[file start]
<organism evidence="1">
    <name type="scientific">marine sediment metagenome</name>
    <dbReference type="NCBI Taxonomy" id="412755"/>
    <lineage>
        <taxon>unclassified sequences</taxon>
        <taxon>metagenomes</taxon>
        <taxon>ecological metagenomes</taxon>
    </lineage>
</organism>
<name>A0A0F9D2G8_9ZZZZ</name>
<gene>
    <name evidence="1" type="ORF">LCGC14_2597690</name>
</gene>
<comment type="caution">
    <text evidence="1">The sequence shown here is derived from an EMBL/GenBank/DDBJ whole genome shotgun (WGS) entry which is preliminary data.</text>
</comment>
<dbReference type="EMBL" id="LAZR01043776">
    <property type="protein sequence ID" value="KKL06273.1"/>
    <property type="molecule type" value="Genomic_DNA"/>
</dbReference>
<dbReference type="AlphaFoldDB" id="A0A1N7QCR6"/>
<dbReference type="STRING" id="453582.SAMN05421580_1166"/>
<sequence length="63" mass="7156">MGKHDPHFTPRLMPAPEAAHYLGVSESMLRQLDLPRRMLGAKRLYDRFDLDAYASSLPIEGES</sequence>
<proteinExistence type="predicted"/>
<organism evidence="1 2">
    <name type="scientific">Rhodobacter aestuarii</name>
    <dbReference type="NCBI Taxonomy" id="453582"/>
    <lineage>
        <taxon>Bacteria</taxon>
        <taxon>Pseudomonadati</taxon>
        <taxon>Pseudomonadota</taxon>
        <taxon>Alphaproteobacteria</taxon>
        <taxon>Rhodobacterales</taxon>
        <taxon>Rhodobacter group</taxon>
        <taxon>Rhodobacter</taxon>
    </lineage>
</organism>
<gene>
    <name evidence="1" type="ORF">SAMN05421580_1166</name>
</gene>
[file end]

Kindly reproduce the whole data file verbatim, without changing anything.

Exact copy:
<organism evidence="1">
    <name type="scientific">marine sediment metagenome</name>
    <dbReference type="NCBI Taxonomy" id="412755"/>
    <lineage>
        <taxon>unclassified sequences</taxon>
        <taxon>metagenomes</taxon>
        <taxon>ecological metagenomes</taxon>
    </lineage>
</organism>
<name>A0A0F9D2G8_9ZZZZ</name>
<gene>
    <name evidence="1" type="ORF">LCGC14_2597690</name>
</gene>
<comment type="caution">
    <text evidence="1">The sequence shown here is derived from an EMBL/GenBank/DDBJ whole genome shotgun (WGS) entry which is preliminary data.</text>
</comment>
<dbReference type="EMBL" id="LAZR01043776">
    <property type="protein sequence ID" value="KKL06273.1"/>
    <property type="molecule type" value="Genomic_DNA"/>
</dbReference>
<dbReference type="AlphaFoldDB" id="A0A1N7QCR6"/>
<dbReference type="STRING" id="453582.SAMN05421580_1166"/>
<sequence length="63" mass="7156">MGKHDPHFTPRLMPAPEAAHYLGVSESMLRQLDLPRRMLGAKRLYDRFDLDAYASSLPIEGES</sequence>
<proteinExistence type="predicted"/>
<organism evidence="1 2">
    <name type="scientific">Rhodobacter aestuarii</name>
    <dbReference type="NCBI Taxonomy" id="453582"/>
    <lineage>
        <taxon>Bacteria</taxon>
        <taxon>Pseudomonadati</taxon>
        <taxon>Pseudomonadota</taxon>
        <taxon>Alphaproteobacteria</taxon>
        <taxon>Rhodobacterales</taxon>
        <taxon>Rhodobacter group</taxon>
        <taxon>Rhodobacter</taxon>
    </lineage>
</organism>
<gene>
    <name evidence="1" type="ORF">SAMN05421580_1166</name>
</gene>